Jack Butcher presented his Checks project to NFT space with one sentence: “This artwork may/may not be noted.” It’s now clear that Checks are not only notable but also mark a significant shift in NFTs, for the first time in almost a year.
Even though it is still a complicated topic for some, Checks has emerged the leader of the new open edition (OE), craze. It also provides timely commentary and criticism on Twitter verification, which Elon Musk now owns. The unique project is now in its second phase. It continues to inspire community, discussions around social status, as well as countless derivatives.
Checks’ unique burn mechanism
After weeks of anticipation, and the introduction Checks migration, Butcher launched phase 2 of the project on February 12. He introduced a burn mechanism. Burning is a common feature of OEs. It involves the destruction or multiple NFTs. The user who burned the token receives a new token or a different incentive.
People who are unable to decide whether to burn or keep their NFTs safe and sound often have conflict with one another. The original Checks collection was over 16,000 pieces. It seemed that holders were happy to open phase 2. A significant fanfare was also generated by the fact that users could burn a Checks NFT to receive an exclusive on-chain piece artwork in return.
The key is to have multiple Checks edition holders. Butcher believed that collectors would hold six to eight NFTs depending on the supply and the number of owners. Each NFT could contain 80 Checks. He then devised a system that allowed the creation of an NFT with 40 checks by burning two 80-check pieces. Users could then create a 20-check item by simply burning two 40s. This would allow users to hit the lowest possible numbers of 10, five and four checks per NFT, respectively, and eventually result in a single colored check. Butcher explained the process in detail in a huge Twitter thread that preceded the burn.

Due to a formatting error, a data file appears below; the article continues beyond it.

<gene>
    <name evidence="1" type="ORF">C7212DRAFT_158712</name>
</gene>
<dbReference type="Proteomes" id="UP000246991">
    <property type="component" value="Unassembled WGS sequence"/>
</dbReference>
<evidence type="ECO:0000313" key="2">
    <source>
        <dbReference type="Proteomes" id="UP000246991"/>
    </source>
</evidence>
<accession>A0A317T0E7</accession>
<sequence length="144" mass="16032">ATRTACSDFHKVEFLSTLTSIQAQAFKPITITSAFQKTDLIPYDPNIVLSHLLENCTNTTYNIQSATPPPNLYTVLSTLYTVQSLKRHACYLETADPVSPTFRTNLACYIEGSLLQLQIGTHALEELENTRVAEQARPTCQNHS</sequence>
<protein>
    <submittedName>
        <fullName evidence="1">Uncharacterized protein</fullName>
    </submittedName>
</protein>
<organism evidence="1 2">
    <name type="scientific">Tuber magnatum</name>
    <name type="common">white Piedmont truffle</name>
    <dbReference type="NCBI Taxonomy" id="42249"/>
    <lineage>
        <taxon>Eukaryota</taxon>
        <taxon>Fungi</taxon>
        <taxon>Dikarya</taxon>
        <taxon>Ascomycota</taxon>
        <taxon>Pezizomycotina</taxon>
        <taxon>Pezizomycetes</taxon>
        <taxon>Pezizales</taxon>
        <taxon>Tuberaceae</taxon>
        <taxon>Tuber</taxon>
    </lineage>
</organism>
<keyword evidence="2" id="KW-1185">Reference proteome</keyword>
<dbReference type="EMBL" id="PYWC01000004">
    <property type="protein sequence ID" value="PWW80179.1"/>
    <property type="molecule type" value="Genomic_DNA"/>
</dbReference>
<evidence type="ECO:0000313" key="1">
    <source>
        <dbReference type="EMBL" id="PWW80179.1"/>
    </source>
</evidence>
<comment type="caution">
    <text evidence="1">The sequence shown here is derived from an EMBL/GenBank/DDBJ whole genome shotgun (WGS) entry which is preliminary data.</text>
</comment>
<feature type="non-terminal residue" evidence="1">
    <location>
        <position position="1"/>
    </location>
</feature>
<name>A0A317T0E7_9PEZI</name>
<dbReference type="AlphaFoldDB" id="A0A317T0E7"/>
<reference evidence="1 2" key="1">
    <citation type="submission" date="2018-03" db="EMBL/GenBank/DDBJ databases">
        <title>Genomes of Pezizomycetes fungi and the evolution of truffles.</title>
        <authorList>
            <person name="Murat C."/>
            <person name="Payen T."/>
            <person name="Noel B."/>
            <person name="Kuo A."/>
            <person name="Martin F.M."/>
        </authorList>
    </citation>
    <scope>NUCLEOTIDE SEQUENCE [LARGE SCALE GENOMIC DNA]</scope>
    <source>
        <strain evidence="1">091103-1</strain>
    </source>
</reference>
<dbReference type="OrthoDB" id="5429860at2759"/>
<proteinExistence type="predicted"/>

There were only 250 single checks that could exist. Butcher did the math and added incentives to compensate for the additional burn. A holder who can burn 64 single checks can create a single black check artwork. Only three can ever exist. Some collectors with deep pockets may try to go down the rabbit hole, but this would only increase the scarcity and value of the original 80-check pieces.
Butcher also wants holders to retain significant agency during phase 2. This is done by allowing participants to burn their NFT’s token IDs and color palettes. Users can choose which token ID to keep and transfer to the new NFT on-chain when they burn two pieces. In the same way, the color of the new NFT will be affected by how tokens were burned. Holders are encouraged to plan according to their visual preferences, and to choose which pieces they want to collect or burn.
What’s the next step for Burning Checks?
The NFT industry is full of imitations, which often leads to poor quality copycat ventures. It’s happened many times since the popularity of CryptoPunks and Bored Apes, Loots, Azuki, Goblintown, Loot, Loot, Azuki, Loot… Strangely enough, while some cash-grabby derivatives did exist, knockoff checks have mainly been the product prominent Web3 builders and have been hailed later as successes.
This could be due to the importance of the themes Butcher has embedded in his project. They focus on the criticisms around social media verification. Maybe it’s due to the trust that Butcher and Visualize Value have earned over the years. It doesn’t matter what the reason is, it’s difficult to see Checks’ success, the subsequent OE boom and the corresponding rise of NFT sales through 2023 Q1 without Butcher.
It’s difficult to predict when Checks will lose its popularity, given the enduring awe around Checks. It’s possible that Butcher will continue to hold the NFT market for many months, if you consider the fact That Butcher seems to be committed to building in public. His lengthy and dense Twitter threads detailing every project development are a testament to this. This might not be a bad thing considering that Butcher, in addition to his well-publicized collections, has launched philanthropic NFT ventures, which are based on the success of Checks.
One thing that Checks has learned is that user engagement is key. Butcher’s lessons will be used to keep collectors informed about what is happening, encourage community building and promote collector agency as a way for forward development. Whether or not his complicated mechanics lead to collector feats of scale, Butcher has earned Web3 approval.
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